Writers: Peter J Tomasi, Patrick Gleason / Artists: Jorge Jimenez / DC Comics
Who knew you could honestly, wholeheartedly adore a Superman series again? In its third issue (fourth including the Rebirth intro), Superman continues to demonstrate one of my favorite aspects of the Rebirth series, which is how close they follow the Convergence formula of combining innovative narratives with key elements of characters’ histories. Here, we are presented with the Fortress of Solitude, Krypto, and the age old backstory of the destruction of Krypton but with new insight into how the pieces fit together. For instance: who was prepared to see, of all throwbacks, the Eradicator?
Created after The Death of Superman, the Eradicator was originally an extremely 90’s (really? “The Visored Superman?”) ploy to fill the void created by offing one of the most recognizable characters in comics. Instead of chucking him into the Villain of the Day role, however, Gleason and Tomasi give us a complex backstory tying the fearsome foe to a desperate attempt to resurrect the home he quite literary bonded with. While Superman has dozens of foils to compare to, I think the best authors know how to capitalize on highlighting differences and similarities rather than merely showcasing another _____ Superman. The Eradicator’s desire to recreate Krypton isn’t terrifying because of malicious intent, but because it’s clearly fueled by the same depth of adoration for the planet that Clark himself holds, and so one can’t help but to feel conflicted about which choices are the best when there are entire populations of different species at stake. Another significant emotional signifier is that in the opening the Eradicator is literally seen playing with Krypto, one of the most loyal and protective dogs — even beings — in the DC Universe. If Krypto trusts the Eradicator then certainly we the reader can and should.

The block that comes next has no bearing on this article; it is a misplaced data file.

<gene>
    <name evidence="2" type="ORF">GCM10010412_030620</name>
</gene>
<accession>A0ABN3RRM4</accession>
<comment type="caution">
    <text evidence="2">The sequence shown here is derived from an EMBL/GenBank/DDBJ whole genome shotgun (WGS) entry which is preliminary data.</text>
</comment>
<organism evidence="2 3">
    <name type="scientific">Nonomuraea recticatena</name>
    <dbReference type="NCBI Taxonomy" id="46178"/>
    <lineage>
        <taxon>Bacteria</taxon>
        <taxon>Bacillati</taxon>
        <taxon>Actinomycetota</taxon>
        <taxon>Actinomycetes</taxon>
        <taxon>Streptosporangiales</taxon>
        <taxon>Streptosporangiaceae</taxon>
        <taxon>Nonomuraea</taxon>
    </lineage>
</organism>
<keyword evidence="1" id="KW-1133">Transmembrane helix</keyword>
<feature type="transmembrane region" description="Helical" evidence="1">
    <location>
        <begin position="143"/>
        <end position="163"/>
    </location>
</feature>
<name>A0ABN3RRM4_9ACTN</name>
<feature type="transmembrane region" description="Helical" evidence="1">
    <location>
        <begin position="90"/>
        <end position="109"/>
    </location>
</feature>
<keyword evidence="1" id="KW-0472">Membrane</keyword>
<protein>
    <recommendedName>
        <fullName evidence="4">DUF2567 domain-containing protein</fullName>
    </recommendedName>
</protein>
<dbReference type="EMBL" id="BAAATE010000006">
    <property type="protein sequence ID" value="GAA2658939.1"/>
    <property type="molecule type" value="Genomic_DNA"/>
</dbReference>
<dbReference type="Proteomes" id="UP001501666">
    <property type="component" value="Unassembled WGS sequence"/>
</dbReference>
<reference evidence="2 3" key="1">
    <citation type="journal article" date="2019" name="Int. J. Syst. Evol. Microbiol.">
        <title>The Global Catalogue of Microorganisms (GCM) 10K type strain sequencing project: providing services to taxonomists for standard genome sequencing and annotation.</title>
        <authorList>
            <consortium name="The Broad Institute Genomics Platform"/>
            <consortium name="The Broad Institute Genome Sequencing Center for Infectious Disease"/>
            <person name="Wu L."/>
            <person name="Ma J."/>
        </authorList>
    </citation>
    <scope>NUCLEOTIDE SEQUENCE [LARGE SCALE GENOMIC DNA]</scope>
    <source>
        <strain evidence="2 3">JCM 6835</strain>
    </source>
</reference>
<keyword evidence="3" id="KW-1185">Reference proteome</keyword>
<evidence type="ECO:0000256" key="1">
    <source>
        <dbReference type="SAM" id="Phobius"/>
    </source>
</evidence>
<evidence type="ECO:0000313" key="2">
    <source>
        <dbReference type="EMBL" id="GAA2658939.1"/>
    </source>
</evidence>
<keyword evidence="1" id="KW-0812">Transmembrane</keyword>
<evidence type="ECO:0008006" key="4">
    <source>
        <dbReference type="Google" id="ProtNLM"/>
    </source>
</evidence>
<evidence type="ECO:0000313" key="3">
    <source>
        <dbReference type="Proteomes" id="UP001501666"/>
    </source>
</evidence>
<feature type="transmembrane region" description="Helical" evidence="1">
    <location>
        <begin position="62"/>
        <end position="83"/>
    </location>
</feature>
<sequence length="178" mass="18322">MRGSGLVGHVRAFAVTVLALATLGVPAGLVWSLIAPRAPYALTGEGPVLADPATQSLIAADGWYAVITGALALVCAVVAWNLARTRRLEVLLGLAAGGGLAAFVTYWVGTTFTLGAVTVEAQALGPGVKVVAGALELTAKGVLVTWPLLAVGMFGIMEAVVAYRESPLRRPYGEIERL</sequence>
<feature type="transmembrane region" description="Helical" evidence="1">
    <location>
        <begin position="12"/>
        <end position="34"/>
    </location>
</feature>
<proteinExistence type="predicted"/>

If I had to some up this comic’s strength in one word, I’d have to say “pacing.” The ability to combine backstory, introduce new characters, continue to focus on the emergency that is Jon’s unstable powers, and still support Lois as the strong woman and parent she is without missing a beat illustrates the sort of superior storytelling all of DC Comics should be aspiring to. On the topic of Jon, too, I’m definitely pleased that someone knows how to write believable children rather than creating obnoxious scream machines or cold, unfeeling mini adults. Additionally, while I enjoyed having Mick Gray on interiors previously, the introduction of Jorge Jimenez’s pencils could not have been timed better. It’s strange, because looking through his portfolio his style doesn’t immediately jump out at me as a favorite, but combined with Alejandro Sanchez’s colors the panels become almost painterly at times while still echoing Gray’s wide-eyed, slick characters. Uniting both these strengths produces a comic I found myself easily imagining as an animated film or motion comic in the direction of Red Son. I sincerely hope that this perfect marriage of strengths continues throughout the entirety of the series, finally giving us the new favorite classic Superman story we didn’t think was possible to find again.